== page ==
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) -- Investors often have very little interest in what credit ratings agencies have to say. Witness the massive rally in U.S. Treasury bonds after Standard & Poor's historic downgrade of the United States in August.

So it is curious to see a report from one division of

Moody's Corp.

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describing the fact that the market appears to have actually responded to another division's

Sept. 21 downgrades


Bank of America

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Wells Fargo

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The report, published Wednesday, came from Moody's Analytics, a different division of Moody's Corp. from credit rating provider Moody's Investors Service. Boilerplate language in the Moody's Analytics report takes pains to note that Moody's Analytics "is legally and organizationally separated from Moody's Investors Service and operates on an arm's length basis from the ratings business."

Still, the main finding of the report is that, following the Sept. 21 downgrades, credit default swap (CDS) spreads widened on the debt of Bank of America, Citigroup and Wells.

Translation: the market priced in a greater risk of default by those banks. Further, Bank of America, the lowest rated of the trio and the only one that saw a two-notch downgrade (as opposed to just one), got the most negative reaction from CDS investors.

"I'd argue that these rating actions were truly a market-moving event," said Allerton (Tony) Smith, author of the Moody's report, "and by definition if you create a market-moving event you've given a new input that wasn't formerly discounted into the prices."

Smith argues the ratings agencies downgrades moved the market because they called investors' attention to the fact that, as a result of the Dodd Frank law passed last year, the U.S. megabanks are less likely to get bailed out.

I asked Smith if, despite the "arm's length" relationship between Moody's Investors Service and Moody's Analytics, he would feel comfortable coming to a different conclusion--for example that Moody's Investors Service blew the call.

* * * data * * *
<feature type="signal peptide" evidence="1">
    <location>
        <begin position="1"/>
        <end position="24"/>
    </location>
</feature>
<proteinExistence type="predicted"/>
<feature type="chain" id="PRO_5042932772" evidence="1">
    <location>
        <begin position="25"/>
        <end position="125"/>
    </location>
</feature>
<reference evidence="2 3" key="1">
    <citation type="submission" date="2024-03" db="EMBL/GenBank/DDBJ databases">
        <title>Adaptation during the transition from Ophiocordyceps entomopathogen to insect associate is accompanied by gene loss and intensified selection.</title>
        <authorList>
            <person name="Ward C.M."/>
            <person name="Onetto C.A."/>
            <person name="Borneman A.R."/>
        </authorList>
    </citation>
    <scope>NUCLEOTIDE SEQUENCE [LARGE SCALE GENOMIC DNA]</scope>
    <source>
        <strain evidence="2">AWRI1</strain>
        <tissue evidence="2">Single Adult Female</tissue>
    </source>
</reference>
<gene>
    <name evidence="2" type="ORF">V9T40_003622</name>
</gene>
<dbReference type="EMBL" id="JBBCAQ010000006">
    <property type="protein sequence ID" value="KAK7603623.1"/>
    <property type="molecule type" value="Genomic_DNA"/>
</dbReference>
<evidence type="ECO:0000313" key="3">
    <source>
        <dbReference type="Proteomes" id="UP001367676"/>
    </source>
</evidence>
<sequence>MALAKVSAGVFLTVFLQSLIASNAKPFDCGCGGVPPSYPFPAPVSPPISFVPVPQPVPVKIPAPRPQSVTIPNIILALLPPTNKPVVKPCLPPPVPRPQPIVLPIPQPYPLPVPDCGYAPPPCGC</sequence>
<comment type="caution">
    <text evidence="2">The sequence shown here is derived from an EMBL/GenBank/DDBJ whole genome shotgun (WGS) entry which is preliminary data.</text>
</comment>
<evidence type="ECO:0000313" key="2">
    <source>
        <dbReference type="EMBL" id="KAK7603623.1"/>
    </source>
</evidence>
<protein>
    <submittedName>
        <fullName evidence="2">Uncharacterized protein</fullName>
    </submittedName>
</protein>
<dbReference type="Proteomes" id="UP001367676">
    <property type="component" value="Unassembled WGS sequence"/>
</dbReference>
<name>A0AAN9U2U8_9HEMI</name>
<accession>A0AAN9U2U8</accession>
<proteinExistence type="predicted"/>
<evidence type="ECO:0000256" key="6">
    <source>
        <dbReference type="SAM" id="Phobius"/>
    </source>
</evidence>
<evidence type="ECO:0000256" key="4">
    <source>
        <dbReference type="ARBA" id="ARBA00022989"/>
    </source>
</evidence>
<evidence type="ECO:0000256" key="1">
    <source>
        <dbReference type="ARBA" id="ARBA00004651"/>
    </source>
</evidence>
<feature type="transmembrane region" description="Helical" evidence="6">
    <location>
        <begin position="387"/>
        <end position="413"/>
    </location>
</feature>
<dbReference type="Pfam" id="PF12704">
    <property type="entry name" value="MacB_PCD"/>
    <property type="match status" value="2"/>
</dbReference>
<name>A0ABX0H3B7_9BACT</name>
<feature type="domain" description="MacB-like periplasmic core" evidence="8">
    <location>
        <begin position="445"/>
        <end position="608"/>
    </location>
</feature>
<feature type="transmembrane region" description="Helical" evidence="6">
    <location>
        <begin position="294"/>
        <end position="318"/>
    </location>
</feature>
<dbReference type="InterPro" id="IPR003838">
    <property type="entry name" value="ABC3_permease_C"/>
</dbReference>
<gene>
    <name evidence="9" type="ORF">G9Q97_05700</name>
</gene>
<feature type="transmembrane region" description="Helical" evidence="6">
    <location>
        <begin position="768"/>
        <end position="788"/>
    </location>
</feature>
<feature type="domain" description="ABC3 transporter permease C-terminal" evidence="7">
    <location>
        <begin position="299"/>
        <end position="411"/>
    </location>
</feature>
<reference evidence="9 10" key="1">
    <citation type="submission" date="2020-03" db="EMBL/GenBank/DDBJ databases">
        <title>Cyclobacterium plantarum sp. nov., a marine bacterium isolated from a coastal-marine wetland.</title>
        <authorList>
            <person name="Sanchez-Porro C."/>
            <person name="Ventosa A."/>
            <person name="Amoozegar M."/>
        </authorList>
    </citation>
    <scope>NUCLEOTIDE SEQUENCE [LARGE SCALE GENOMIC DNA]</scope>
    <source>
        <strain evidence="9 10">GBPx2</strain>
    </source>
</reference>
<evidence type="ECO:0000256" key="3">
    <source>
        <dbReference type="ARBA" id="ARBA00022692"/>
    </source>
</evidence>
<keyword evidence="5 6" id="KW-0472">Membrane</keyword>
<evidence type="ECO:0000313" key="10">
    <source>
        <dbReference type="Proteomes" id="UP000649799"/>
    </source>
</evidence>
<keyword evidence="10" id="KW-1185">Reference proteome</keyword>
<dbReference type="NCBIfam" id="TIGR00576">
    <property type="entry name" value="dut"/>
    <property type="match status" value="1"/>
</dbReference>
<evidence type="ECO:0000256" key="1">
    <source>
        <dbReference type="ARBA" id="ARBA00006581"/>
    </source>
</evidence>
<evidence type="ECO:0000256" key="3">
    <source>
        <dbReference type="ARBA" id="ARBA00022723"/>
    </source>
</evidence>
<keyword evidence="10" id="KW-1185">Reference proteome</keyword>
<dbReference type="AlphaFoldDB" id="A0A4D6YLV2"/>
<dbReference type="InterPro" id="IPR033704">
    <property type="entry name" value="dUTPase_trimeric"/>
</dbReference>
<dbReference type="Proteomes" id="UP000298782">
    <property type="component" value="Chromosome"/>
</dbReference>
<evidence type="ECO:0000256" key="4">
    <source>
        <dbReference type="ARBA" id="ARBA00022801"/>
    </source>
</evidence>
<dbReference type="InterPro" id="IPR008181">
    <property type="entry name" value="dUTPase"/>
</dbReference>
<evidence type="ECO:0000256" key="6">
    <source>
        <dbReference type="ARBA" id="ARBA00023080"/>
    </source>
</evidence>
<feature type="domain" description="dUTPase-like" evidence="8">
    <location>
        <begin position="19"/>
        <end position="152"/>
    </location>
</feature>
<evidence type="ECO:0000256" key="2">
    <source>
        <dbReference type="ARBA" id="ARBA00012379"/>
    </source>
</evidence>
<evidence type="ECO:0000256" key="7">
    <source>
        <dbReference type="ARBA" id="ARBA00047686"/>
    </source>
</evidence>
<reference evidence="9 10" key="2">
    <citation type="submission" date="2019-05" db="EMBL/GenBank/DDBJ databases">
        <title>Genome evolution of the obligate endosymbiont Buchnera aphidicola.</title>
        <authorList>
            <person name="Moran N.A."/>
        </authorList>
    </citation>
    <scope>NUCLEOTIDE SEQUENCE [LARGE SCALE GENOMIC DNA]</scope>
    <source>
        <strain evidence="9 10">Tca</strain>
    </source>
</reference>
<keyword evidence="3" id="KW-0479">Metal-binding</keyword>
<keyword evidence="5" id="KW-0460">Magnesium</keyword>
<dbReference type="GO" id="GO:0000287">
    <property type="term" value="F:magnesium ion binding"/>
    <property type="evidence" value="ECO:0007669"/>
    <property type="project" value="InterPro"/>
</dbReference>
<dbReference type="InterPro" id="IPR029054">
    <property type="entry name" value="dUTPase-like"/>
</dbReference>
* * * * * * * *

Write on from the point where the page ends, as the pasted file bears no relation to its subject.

Moody's spokeswoman Jessica Schaefer jumped in at that point and said "that's not something we'd want to comment on."

I doubt Smith or Moody's Analytics were intentionally trying to boost the market credibility of the company's ratings division. Rather, I think the "Market Analytics" division is just an attempt to extract more revenues from Moody's position in the credit ratings duopoly it enjoys with S&P, a division of

McGraw Hill Cos.


that will be split into a different company at the end of next year.

But, like so many other things associated with the credit ratings business, the attempt to provide analysis smacks of lameness. How can one division of a company possibly claim to provide objective analysis of the impact of ratings decisions made by another division? And yet, as always, Moody's and S&P continue to thrive as businesses.

Moody's and S&P make money because boards of directors want to avoid responsibility for making investment decisions. As a result, rather than allow their invesment managers to make independent decisions about what to invest in, they give them directives like "don't invest in anything with a rating double-A from Moody's and S&P." That way, when the investment blows up, as so many did in 2007 and 2008, the board can blame the ratings agencies.

The ratings agencies have been so wrong so often that they ought not to have any value as a scapegoat anymore. A board that throws away an organization's money on shoddy investments shouldn't be able to blame the ratings agencies, since Moody's and S&P have proven themselves useless again and again.

Providing mediocre credit analysis to allow boards of directors to avoid responsibility is bad enough, but how about providing analysis of that analysis--which seems to be to raison d'etre of Moody's Analytics? I'm tempted to call it a joke, but the consequences are real.


Written by Dan Freed in New York


Disclosure: TheStreet's editorial policy prohibits staff editors, reporters and analysts from holding positions in any individual stocks.